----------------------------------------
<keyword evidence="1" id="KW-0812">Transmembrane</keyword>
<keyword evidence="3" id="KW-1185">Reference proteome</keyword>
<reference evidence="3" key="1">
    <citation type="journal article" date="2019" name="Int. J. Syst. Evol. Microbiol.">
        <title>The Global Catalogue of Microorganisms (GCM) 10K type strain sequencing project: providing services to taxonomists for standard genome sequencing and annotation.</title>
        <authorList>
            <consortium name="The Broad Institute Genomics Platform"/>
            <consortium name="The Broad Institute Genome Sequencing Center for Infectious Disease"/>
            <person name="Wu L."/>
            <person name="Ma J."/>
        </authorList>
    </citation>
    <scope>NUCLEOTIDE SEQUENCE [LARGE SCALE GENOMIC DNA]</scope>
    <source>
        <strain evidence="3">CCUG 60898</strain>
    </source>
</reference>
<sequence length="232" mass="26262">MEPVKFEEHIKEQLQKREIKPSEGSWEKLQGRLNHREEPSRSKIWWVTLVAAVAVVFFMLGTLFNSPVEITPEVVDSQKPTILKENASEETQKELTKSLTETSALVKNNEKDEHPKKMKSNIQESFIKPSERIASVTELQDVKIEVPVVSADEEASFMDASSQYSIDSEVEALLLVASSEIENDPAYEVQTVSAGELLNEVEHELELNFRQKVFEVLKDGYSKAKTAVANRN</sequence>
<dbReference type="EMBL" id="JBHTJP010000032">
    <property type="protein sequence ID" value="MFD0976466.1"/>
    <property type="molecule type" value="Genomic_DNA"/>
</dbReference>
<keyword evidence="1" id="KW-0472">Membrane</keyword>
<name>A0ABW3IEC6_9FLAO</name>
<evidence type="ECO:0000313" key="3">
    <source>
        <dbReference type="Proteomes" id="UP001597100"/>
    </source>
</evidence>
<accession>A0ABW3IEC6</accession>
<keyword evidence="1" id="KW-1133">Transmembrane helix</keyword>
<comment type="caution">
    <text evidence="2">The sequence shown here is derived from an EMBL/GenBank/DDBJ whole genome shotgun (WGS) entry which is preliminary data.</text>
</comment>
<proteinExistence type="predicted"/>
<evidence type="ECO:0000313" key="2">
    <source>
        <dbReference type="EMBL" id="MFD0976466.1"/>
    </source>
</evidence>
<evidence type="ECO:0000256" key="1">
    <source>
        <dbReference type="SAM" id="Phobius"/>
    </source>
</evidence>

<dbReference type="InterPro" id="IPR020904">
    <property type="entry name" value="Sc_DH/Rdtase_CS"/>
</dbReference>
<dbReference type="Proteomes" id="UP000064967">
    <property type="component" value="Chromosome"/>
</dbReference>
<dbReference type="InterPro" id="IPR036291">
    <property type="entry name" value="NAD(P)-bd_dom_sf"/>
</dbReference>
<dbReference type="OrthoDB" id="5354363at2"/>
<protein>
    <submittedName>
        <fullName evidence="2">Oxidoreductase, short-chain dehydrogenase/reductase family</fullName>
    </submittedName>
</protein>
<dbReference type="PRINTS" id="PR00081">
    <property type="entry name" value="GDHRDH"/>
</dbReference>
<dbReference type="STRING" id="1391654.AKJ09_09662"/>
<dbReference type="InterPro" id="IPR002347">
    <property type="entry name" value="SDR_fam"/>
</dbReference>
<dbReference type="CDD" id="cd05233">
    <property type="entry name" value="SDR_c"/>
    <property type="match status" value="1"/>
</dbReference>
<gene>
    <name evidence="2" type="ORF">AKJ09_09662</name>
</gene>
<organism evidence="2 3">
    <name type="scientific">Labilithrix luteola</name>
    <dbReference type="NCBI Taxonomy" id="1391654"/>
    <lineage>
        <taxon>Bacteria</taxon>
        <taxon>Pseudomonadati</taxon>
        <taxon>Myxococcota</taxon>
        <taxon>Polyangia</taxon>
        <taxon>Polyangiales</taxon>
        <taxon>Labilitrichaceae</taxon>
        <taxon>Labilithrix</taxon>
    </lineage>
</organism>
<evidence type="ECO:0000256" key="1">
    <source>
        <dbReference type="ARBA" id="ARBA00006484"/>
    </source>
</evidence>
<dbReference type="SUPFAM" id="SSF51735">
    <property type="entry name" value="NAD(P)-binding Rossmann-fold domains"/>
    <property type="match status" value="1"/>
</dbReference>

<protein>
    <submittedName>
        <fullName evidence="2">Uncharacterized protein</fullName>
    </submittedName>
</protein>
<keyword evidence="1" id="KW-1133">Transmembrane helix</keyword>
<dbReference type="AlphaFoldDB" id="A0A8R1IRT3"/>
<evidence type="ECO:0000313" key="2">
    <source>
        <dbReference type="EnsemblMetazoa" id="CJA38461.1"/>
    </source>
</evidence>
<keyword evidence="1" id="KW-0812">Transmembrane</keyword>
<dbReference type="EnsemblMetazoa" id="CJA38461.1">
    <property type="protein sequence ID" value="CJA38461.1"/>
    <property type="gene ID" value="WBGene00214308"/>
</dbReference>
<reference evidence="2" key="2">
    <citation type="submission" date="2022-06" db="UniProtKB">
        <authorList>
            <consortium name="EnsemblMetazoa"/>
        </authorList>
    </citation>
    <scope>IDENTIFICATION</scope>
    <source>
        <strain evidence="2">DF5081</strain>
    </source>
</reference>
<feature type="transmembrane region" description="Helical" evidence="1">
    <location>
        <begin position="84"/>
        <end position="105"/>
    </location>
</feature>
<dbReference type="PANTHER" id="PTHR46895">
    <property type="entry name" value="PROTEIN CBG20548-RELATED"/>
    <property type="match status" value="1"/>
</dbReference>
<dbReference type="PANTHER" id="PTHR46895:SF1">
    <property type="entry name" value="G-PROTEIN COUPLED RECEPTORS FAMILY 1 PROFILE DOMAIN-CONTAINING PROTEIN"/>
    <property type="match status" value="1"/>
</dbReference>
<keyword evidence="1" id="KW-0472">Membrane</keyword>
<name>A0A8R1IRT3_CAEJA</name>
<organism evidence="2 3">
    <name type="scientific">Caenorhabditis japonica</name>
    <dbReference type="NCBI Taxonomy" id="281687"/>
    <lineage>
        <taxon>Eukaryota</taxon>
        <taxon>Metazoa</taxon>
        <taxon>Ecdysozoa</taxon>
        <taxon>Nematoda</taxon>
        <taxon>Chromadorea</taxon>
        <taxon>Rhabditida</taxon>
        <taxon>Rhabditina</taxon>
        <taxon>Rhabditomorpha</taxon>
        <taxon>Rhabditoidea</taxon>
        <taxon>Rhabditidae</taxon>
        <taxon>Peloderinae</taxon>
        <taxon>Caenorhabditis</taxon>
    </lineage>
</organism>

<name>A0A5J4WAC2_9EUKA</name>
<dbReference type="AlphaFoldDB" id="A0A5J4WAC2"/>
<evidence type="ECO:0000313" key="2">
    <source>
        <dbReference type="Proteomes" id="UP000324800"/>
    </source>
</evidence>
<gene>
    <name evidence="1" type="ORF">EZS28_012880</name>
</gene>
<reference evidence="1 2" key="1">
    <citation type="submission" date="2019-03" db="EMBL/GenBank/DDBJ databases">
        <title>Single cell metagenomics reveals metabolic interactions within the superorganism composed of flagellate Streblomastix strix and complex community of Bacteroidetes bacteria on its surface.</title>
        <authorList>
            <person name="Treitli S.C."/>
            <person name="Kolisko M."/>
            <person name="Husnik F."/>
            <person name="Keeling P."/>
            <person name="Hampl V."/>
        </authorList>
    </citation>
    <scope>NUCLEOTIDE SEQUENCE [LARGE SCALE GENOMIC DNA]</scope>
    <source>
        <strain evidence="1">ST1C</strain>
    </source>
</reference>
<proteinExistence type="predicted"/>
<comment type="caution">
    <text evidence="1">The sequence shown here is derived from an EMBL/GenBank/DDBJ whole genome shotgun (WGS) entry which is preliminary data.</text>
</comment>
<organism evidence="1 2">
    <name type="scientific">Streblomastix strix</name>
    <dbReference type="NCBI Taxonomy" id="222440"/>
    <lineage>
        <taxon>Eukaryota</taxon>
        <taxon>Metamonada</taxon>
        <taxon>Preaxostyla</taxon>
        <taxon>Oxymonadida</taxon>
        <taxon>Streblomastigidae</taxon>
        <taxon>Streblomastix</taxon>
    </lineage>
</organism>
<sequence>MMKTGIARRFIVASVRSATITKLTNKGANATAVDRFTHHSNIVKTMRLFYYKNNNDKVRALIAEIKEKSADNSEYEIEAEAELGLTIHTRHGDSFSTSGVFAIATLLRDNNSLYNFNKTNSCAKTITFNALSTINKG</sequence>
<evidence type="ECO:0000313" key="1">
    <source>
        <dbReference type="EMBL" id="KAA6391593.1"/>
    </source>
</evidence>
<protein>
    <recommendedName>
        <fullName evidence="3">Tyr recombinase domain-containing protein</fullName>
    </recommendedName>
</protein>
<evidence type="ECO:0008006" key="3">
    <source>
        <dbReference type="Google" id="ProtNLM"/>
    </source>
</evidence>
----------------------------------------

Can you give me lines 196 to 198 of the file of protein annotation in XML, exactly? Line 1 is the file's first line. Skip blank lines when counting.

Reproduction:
        <taxon>Oxymonadida</taxon>
        <taxon>Streblomastigidae</taxon>
        <taxon>Streblomastix</taxon>